17 Moses’ father-in-law said to him, “What you are doing is not good. 18 You and the people with you will certainly wear yourselves out, for the thing is too heavy for you. You are not able to do it alone. 19 Now obey my voice; I will give you advice, and God be with you! You shall represent the people before God and bring their cases to God, 20 and you shall warn them about the statutes and the laws, and make them know the way in which they must walk and what they must do. 21 Moreover, look for able men from all the people, men who fear God, who are trustworthy and hate a bribe, and place such men over the people as chiefs of thousands, of hundreds, of fifties, and of tens. 22 And let them judge the people at all times. Every great matter they shall bring to you, but any small matter they shall decide themselves. So it will be easier for you, and they will bear the burden with you. 23 If you do this, God will direct you, you will be able to endure, and all this people also will go to their place in peace.”
In both congregations and seminaries, I’ve heard the name Jethro more than you might guess. Yes, Jethro is only mentioned a few times, way back in Exodus; he’s one of the few “good guys” in Exodus who doesn’t actually take part in the exodus. Nevertheless, Jethro, Moses’ father-in-law, is popular these days because he taught Moses to delegate.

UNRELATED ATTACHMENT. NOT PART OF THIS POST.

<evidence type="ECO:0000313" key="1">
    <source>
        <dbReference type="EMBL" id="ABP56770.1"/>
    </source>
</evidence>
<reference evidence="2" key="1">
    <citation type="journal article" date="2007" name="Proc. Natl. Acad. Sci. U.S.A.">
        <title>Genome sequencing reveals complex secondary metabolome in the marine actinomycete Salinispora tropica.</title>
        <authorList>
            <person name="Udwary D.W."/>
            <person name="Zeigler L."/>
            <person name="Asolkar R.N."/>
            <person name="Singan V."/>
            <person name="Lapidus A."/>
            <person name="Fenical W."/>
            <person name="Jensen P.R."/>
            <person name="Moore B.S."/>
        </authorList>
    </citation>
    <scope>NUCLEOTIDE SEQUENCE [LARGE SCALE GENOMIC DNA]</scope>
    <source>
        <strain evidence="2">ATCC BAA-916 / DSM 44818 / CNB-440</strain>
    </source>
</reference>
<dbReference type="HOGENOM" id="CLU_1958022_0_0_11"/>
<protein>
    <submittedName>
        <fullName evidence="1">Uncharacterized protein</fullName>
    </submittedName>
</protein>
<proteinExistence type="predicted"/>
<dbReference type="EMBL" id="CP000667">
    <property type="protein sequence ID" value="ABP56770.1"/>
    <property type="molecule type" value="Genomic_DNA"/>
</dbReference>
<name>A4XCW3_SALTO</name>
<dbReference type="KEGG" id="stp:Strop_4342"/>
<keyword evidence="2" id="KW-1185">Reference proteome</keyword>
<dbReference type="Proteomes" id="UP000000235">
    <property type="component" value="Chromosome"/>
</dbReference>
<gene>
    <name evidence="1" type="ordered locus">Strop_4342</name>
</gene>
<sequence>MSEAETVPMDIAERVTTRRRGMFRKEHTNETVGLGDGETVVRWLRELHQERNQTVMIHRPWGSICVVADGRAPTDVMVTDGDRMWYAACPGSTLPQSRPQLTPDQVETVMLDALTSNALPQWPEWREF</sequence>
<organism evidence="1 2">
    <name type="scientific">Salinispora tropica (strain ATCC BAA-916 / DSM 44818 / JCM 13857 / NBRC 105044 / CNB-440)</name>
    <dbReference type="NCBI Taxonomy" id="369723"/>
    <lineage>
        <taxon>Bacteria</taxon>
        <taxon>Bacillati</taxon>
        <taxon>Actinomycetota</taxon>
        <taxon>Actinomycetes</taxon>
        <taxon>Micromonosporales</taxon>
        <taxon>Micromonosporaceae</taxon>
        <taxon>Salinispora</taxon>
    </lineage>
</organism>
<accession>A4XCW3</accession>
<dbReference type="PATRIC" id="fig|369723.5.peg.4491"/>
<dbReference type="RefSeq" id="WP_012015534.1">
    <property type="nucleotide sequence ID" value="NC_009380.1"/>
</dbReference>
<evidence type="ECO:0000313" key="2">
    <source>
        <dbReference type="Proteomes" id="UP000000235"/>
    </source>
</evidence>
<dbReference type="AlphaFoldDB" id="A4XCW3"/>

Why did Moses need to delegate? Without help, Moses would have worn himself and the people out. What’s wrong with wearing yourself out? What exactly was Moses unable to do alone?
“Represent the people before God,” or, in the KJV, “be thou for the people to God-ward.” Maybe Moses could have continued to clock in every day. Maybe he could have closed every case that came to him. Maybe he could have even kept the society running. Yet, that was not his job. In fact, it was keeping him from his real responsibility.
Moses was the unlikeliest of leaders, but called and used by God. He was not responsible to weigh in on the cases; he was responsible to see that God’s will was done. The society was not formed by the will of the people; it was founded by the God who brought them out of slavery. Thus, the problem was not that Moses couldn’t clock in, close the cases, and keep society going. The problem was that Moses would fail to keep the people before God and God before the people.
We too, are unlikely leaders, called and used by God. We are responsible for God’s will, not ours. The Church is formed by God’s redeeming power. If we are trying to do it alone, it means we’ve forgotten these things. If we are trying to do it alone, we will fail. Fail to keep the people before God and God before the people.
Elders, pastors, seminarians, ask for help. Enlist help so that you can be God-ward for the people. Do not neglect the Logos for logistics. Do not trade “Thy name…Thy kingdom…[and] Thy will” for your email, your calendar, and your to-do list. Who will pray, study the Scriptures, and seek God for this generation? Not those who think they can do it alone. Those who seek people as partners and God as God.